Adia Barnes Delivers Moving Speech After Losing The National Title


The 2021 NCAA Division I Women's Basketball National Championship is a game that we'll be talking about for quite some time. Going back and forth for 39 minutes, the game was ultimately decided in the final seconds of the showdown. With time ticking off the clock, Arizona Guard Aari McDonald got off a thought three-point shot while being guarded by three defenders. Unfortunately, it hit the back of the rim, bounced to the floor and the Stanford Cardinal walked away with the national title. Even in defeat, Arizona Women's Basketball Head Coach Adia Barnes refused to let her team make the trip home from San Antonio without holding their heads high.

"This team is so special. I am so proud. We fought. We weren’t the best team in the tournament. No one thought we’d be here. We believed in each other. We didn’t play a great game, but we battled. We played our hearts out. We came within one possession," she told reporters.

At one point, getting to the national championship felt like a far-off dream. Prior to this season, Barnes and the Wildcats had never even made it to the Final Four. Adding to her list of responsibilities as a coach, Barnes had a child shortly before the season. In fact, she had to feed her child during halftime of the title game. Not to mention, she represents the handful of Black coaches in college basketball. Simply put, Barnes overcame so much to get where she did and understands that she represents a lot for a lot of different people.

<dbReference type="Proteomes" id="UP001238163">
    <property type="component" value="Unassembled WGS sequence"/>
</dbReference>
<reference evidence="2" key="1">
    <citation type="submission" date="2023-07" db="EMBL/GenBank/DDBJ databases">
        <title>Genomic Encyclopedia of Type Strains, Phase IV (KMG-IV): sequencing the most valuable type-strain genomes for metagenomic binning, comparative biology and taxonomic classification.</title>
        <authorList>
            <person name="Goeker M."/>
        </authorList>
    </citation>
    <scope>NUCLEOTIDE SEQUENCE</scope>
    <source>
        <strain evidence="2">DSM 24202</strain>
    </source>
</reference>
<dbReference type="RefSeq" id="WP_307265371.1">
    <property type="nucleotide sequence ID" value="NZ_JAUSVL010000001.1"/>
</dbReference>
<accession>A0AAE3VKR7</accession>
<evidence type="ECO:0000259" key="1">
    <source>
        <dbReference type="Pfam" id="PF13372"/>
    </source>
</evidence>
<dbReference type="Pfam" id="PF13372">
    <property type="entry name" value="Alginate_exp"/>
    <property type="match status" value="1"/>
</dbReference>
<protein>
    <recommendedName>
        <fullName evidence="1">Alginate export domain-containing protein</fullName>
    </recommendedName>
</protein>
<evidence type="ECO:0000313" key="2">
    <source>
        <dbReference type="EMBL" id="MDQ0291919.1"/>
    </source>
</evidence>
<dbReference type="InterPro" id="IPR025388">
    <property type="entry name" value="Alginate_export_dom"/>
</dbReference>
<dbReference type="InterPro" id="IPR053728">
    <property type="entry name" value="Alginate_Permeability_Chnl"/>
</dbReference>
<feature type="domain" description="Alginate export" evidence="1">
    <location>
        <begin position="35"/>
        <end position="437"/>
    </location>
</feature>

"I represented a lot of things today. I look back at my journey with this team. I had a baby right when the season started. Took like a week off. It says I took a month off, but I did not. I was on Zoom calls four days after having a C-section. It was hard. But my team loved on me. I missed a couple [of] weeks. I got a little sick. They fought for me. I came back. They were patient. I’m happy," Barnes said.

"I represented moms. I have a baby here, you can hear her crying, ready to feed. I represent moms. You can be [a] coach, be at an elite level. You just have to have a village-like I do. I represent Black females who don’t get her too often or don’t get opportunities."

Barnes is not done here. She is five years into her coaching career and she's only getting better. Meanwhile, Aari McDonald is heading to the 2021 WNBA Draft where she's expected to be a top-five pick.

Photo Credit: Getty Images


Sponsored Content

Sponsored Content